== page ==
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Business owners frequently don't know the difference between personal friends and business friends. Until you get the hang of it, it can be confusing.
A personal friend is someone you're comfortable with. You willingly share private pieces of your life. You enjoy being around personal friends.
A business friend is a customer or client. These people trust you to provide goods and services. They feel you have integrity. The relationship is at arm's length and professional.
Example: Irene operates a small gift shop. She is downright unpleasant with some customers who wander into her place. Instead of assuming a professional attitude, she immediately "likes" or dislikes" shoppers. She treats them accordingly, bringing her own attitudes and preferences into play. Because of unprofessional treatment, many potential shoppers leave and never return. Irene's business suffers because of her attitude. People who arrive in her shop don't come looking for a personal friend. Perhaps they were attracted by something they saw in the window, or maybe they were referred to the shop by a friend. They expect, and they deserve, respect from Irene.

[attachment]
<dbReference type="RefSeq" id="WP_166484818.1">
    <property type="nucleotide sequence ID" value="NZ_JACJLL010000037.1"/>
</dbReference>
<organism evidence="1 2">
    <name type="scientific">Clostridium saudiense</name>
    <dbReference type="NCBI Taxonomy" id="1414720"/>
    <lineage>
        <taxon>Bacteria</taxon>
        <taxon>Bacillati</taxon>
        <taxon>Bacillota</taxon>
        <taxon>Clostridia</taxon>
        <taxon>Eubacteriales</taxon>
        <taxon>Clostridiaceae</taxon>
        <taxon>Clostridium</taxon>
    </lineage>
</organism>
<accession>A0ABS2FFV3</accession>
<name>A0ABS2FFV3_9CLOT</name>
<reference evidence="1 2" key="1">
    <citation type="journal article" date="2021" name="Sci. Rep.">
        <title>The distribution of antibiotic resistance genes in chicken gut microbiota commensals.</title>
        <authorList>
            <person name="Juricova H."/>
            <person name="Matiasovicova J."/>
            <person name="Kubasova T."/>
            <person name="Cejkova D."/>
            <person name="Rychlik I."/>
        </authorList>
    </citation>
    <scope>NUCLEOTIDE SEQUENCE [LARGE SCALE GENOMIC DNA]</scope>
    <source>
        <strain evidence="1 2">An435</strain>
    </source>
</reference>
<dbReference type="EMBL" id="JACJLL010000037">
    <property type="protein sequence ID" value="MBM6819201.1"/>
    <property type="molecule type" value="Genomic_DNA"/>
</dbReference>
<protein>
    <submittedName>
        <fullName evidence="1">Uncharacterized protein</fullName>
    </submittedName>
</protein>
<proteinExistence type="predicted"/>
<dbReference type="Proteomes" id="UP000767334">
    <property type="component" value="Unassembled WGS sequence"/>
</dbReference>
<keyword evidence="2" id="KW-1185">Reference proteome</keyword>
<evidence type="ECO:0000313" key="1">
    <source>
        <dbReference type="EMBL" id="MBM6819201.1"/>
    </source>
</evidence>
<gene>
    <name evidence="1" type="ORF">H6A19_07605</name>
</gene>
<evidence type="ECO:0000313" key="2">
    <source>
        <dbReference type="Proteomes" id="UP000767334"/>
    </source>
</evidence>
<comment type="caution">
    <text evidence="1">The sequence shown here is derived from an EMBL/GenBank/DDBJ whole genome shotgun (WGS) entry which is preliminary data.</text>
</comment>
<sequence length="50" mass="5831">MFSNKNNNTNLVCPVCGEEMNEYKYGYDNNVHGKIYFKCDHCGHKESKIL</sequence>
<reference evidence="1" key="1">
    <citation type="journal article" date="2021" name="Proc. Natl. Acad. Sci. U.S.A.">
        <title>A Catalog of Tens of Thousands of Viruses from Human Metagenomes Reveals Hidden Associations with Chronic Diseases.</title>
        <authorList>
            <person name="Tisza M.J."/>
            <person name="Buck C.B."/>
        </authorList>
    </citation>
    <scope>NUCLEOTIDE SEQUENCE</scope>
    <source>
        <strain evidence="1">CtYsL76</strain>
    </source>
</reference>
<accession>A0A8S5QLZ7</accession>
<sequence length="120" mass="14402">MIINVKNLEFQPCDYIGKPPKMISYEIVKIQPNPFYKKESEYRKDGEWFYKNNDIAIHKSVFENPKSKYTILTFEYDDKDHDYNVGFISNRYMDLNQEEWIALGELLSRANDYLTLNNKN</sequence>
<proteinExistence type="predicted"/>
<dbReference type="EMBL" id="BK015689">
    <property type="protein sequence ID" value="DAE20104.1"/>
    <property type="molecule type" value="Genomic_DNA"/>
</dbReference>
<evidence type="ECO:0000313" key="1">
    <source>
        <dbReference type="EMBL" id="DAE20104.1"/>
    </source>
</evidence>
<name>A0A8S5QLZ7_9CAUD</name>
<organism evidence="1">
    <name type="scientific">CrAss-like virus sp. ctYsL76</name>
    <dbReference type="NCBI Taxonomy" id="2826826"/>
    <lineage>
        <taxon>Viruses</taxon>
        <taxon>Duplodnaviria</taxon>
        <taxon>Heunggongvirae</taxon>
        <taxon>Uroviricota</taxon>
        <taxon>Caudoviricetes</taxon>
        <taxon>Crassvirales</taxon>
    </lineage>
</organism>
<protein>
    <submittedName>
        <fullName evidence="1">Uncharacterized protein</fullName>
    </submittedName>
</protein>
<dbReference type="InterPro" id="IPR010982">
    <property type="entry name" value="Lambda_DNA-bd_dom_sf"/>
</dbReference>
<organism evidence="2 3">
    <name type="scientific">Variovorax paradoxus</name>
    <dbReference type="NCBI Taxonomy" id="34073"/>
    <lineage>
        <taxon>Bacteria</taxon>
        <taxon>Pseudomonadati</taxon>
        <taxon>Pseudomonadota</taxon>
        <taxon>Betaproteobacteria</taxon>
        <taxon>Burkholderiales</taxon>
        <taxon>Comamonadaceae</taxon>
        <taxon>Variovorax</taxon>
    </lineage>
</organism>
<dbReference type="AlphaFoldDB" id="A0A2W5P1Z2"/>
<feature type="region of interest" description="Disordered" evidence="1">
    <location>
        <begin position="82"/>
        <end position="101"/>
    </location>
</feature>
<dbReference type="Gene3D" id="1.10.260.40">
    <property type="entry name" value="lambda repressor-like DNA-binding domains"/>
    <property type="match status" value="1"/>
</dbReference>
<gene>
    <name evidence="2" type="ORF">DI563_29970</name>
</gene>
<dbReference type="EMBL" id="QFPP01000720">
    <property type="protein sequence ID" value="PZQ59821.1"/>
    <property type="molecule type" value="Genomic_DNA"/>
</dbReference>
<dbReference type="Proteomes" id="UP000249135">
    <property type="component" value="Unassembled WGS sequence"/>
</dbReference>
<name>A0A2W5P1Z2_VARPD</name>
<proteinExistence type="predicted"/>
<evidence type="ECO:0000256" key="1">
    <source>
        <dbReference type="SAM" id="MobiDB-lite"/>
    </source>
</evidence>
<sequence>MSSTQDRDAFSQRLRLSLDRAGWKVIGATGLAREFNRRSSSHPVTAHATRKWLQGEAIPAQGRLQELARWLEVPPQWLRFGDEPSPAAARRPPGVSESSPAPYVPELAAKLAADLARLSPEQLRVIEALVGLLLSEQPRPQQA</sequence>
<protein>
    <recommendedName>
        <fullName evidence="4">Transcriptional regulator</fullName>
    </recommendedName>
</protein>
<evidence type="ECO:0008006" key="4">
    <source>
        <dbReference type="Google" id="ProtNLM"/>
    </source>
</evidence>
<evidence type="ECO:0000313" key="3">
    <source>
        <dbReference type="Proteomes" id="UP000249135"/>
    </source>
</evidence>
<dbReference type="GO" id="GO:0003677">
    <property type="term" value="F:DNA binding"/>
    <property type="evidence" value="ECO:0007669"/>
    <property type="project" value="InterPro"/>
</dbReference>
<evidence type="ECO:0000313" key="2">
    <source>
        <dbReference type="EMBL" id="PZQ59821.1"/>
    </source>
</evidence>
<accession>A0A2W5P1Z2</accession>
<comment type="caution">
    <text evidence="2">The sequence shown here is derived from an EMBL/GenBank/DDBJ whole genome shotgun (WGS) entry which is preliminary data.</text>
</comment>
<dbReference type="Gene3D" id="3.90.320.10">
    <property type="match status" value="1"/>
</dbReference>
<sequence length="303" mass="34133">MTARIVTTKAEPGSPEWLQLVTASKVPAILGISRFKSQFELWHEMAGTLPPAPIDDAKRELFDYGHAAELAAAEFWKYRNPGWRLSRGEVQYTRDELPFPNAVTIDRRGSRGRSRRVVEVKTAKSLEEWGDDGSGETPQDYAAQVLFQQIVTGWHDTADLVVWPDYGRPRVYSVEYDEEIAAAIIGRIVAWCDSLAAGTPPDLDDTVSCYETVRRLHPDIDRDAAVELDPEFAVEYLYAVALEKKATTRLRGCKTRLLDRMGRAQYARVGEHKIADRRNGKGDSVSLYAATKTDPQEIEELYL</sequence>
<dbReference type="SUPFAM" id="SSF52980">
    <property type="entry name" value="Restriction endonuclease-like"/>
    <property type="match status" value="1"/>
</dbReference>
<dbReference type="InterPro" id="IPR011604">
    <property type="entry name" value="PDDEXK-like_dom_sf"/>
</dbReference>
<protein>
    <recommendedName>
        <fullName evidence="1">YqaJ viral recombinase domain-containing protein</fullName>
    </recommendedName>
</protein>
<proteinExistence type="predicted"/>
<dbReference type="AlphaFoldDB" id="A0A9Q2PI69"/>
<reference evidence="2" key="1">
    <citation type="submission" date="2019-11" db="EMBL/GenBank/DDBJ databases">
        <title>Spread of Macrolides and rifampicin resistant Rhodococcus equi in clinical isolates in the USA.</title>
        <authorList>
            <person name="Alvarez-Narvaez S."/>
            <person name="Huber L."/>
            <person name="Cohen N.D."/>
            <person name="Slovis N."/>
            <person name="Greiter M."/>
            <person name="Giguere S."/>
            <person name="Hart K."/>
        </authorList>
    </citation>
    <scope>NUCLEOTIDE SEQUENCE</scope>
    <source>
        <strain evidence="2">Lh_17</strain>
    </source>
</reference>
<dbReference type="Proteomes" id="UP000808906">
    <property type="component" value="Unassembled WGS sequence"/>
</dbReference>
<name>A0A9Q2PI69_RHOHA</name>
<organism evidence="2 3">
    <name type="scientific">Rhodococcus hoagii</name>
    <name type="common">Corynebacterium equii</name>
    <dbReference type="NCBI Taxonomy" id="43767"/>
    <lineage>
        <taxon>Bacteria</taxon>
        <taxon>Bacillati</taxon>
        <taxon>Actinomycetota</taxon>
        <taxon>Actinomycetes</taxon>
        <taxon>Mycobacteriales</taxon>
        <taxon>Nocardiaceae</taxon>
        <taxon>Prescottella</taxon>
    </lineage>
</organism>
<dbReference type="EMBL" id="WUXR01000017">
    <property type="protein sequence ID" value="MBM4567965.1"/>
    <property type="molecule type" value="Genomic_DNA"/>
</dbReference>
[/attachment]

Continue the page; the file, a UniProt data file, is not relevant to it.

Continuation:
Every business owner will encounter difficult and demanding customers. Sometimes these types of customers are people you'd rather not deal with. But you should be careful not to let personal preferences drive people away.
Example: Bob does home improvements. He has a lifetime of experience in carpentry, painting, and those small jobs around the house--hanging a door, repairing tile work, seeing to a squeaky stair. His estimates are free, but sometimes when he arrives at the homeowner's place, he turns and leaves without even knocking. He explains that he has seen so many homes and dealt with so many people, he could quickly make a decision whether or not he wanted to deal with the person.
This is not professional. That old car in the driveway might mean that the owner is thrifty. Maybe the person just bought the house and it needs lots of work. Maybe, well, anything.
You can run your business any way you like. But setting up to serve only people you would consider having as personal friends will severely limit your business future. Growth is best achieved by serving business friends in a professional, arm's length manner.
Your customers and clients are your business friends. They appreciate professionalism, and they will refer others to you. Personal friends are quite a different bunch of people.
When you let your personal "likes" and "dislikes" invade your business space, you run the risk of turning away the very customers and clients who can help you grow.